Saturday, 30 November 2019

Why do the words flow best when I only have limited time? By Tamsin Cooke

Sometimes, when I write, the words pour out of me as if I’m in a dreamlike state. It’s like my fingers have a mind of their own. They fly over the keyboard and a story seems to magic its way onto the page. I look up at the clock and realise an hour has passed. And when I read through the words, I can’t believe I actually wrote them. They’re good. The scene is almost complete and hardly any editing will be needed. I love it when this happens.

Unfortunately, it doesn’t happen a lot!!!

More often than not, I stare at the computer. No, I glare at the computer. It’s not as if the story isn’t in my head. I know exactly what’s going to happen. I might have just been on a dog walk and a whole scene has played out in my mind, like a TV show. I’ve hurried home, knowing exactly what my characters are going to say, knowing exactly where the twist will be. I’ve grabbed my laptop, ready to dive into the story, my enthusiasm brimming …. except nothing happens.  The words refuse to play. They stick in my mind as if they don’t want to be shared.  Argh!!!

But I won’t take no for an answer! I will write the beginning sentence for the breath-taking scene I’ve just thought up. As long as I get one sentence down, the others will surely follow … but then the words feel wrong and I end up deleting each attempt. 

Before I forget it, I quickly jot down the scene into a notebook, and then decide I must need a break. I could clean the house. Nah, what a ridiculous idea! Instead I make a hot drink and check my emails. I’ll just have one quick glance at Twitter or Facebook before I get back to my masterpiece. I don’t look at Instagram because I can’t get the hang of it. Maybe that’s a good thing – because the next moment I realize an hour has passed. I have been sucked into social media. 
Right – that’s it. I refuse to use the Internet until I’ve written this amazing scene … except I’m not quite sure what has happened in the world today. What if there’s been some catastrophe that I need to know about? Does the world need me to save it? (Not that I have delusions of grandeur!) And so, I take a quick peek at the Guardian and the BBC website. Phew – we’re all still safe.

Then I clench my fists and know that now is the time to get back to my story. First, I must make another hot drink. Sitting back at my laptop, I force myself to write. I don’t care how bad it is. I will edit it later. Ignoring the awful words trickling out of my fingers, I write and write. Unfortunately, I am not one of those gifted people, who can type while looking at the screen. I need to see the letters on the keypad. Therefore, when I eventually look back up, I find lots of red squiggly lines. Oh well, at least I don’t have autocorrect – otherwise the whole thing would be indecipherable. Like my texts before I edit them!!!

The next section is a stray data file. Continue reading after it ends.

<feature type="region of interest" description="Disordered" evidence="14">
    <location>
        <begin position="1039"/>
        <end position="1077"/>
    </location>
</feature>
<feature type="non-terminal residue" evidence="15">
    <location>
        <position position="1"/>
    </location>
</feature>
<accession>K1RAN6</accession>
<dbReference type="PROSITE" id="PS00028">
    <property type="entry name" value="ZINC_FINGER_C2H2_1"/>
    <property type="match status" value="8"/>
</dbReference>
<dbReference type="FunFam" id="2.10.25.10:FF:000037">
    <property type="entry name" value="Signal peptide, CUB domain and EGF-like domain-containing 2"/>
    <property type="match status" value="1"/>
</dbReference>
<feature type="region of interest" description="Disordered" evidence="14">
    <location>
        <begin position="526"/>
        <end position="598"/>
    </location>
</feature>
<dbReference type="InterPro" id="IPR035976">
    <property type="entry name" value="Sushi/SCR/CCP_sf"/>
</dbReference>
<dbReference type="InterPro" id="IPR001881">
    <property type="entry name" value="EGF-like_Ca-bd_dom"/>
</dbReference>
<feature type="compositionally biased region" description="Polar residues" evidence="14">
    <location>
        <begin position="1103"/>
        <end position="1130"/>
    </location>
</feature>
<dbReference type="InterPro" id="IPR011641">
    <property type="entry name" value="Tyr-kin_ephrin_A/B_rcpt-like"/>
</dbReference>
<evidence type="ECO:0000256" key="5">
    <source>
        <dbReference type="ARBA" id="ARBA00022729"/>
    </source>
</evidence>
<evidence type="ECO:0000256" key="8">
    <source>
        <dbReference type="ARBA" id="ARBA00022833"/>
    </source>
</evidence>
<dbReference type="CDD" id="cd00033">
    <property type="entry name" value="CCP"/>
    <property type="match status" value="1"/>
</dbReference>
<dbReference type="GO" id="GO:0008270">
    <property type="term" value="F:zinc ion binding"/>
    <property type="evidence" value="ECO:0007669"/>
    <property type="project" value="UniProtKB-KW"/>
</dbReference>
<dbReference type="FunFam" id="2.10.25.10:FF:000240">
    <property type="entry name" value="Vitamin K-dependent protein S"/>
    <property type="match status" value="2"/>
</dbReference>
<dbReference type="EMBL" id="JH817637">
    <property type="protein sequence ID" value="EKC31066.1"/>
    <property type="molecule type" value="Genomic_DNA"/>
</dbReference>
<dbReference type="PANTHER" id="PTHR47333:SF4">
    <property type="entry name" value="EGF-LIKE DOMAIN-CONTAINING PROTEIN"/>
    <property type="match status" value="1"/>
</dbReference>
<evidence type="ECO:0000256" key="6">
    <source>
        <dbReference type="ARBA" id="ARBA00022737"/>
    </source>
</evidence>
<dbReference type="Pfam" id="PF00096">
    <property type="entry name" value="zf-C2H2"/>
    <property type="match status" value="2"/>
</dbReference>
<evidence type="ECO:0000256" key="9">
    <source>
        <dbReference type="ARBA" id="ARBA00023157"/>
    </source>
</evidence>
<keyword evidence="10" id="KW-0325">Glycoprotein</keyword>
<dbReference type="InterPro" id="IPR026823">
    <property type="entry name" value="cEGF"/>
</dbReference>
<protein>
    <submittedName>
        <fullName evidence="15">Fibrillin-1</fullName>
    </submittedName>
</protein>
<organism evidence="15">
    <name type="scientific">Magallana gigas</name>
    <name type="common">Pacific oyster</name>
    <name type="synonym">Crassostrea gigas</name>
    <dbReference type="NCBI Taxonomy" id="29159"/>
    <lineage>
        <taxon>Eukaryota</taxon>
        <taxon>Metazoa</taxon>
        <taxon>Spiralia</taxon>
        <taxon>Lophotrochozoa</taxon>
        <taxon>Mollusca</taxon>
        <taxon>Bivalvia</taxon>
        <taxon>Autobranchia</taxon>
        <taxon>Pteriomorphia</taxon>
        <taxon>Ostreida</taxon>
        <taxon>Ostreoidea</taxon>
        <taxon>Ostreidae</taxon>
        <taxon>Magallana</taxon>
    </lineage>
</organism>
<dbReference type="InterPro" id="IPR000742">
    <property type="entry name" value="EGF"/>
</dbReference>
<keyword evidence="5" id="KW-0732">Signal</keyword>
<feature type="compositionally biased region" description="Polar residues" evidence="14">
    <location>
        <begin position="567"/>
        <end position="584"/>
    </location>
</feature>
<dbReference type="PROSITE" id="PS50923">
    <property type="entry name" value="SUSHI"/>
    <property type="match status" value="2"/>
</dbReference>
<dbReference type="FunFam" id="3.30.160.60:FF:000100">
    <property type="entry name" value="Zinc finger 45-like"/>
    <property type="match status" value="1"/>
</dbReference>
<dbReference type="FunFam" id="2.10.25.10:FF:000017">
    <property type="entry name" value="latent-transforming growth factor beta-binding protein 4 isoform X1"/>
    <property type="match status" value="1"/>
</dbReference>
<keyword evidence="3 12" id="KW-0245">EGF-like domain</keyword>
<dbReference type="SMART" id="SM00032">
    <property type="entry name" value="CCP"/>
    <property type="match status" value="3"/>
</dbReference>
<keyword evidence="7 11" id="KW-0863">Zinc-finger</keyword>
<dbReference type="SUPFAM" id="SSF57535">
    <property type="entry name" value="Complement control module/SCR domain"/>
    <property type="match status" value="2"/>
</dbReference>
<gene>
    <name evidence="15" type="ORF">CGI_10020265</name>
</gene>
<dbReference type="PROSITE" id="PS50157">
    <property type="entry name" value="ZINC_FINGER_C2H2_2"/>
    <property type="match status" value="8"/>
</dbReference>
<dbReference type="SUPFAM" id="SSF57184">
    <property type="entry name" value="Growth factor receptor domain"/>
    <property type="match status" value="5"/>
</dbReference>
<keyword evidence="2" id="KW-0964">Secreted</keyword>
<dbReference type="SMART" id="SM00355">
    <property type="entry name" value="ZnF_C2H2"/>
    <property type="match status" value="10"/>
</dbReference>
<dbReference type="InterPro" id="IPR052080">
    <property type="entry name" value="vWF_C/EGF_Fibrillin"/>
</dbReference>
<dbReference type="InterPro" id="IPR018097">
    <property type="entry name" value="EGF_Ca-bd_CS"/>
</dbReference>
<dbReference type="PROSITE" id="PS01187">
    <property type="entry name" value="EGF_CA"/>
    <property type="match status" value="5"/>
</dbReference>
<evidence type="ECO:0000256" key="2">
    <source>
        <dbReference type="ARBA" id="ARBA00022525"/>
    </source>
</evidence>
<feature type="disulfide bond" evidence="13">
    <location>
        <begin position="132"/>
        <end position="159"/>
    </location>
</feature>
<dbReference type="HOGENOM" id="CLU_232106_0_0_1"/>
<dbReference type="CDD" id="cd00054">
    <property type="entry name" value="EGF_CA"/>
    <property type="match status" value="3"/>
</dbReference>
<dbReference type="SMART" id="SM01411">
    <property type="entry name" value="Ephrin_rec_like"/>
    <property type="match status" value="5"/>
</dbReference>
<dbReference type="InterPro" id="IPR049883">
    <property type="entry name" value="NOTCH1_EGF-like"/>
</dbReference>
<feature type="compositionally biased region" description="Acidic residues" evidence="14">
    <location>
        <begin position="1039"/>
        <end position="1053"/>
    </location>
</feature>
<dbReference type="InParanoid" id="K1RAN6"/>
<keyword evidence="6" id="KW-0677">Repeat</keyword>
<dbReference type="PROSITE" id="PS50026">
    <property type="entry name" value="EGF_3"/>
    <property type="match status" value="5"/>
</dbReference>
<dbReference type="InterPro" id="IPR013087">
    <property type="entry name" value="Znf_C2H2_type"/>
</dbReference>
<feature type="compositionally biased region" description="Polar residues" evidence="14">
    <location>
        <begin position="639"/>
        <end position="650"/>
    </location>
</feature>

I start correcting the spellings and as I read through my pages, I’m astonished to discover it’s not quite as bad as I first thought. OK, some bits are truly horrific, but I can change them later. And then, finally, the rest of the words start to flow; the scene in my head begins to materialize. I want to do this all day. At this rate I’ll probably finish the entire book and be submitting it well before the deadline.  My agent and editor will be amazed.

But then l glance at the time and am absolutely horrified. I have to stop right now. I’ve got to pick the children up from the school bus.

I stare forlornly at my screen.

Oh well, at least I know what’s going to happen in the scene. As soon as I can, I’ll get back to it. The words will flow ... I try to ignore the niggly feeling that it took me AGES to get into it.

It’s a cruel trick. Why do the words flow best when I only have limited time? 

Tamsin Cooke
Author of The Scarlet Files Series and Stunt Double Series
Twitter: @TamsinCooke1 


Nick Garlick said...

This sounds a lot like my normal working day.

I once spent a whole day pfaffing about getting nowhere until, in a mixture of desperation and anger at my ineffectiveness, dashed off 6 pages in 20 minutes (A lot of dialogue!) and they were great. I hardly needed to change a thing.

Does it have something to do with time available? The more we have, the more our minds wander, and the more possibilities we entertain? There's no focus, because there doesn't need to be.

Penny Dolan said...

So very true!

Tamsin Cooke said...

Ooh - I think you might be onto something Nick. Limited time means you have to focus. I'm glad you got your 6 pages.

Tamsin Cooke said...

Thanks, Penny. X

Lynne Benton said...

Lovely post, Tamsin. It reminds me of the story about a woman who gave up work but then found she didn't get much done "because she didn't have a lunch hour to fit things into!"

Tamsin Cooke said...

Thank you, Lynne. I love that story about the woman who gave up work. I completely relate!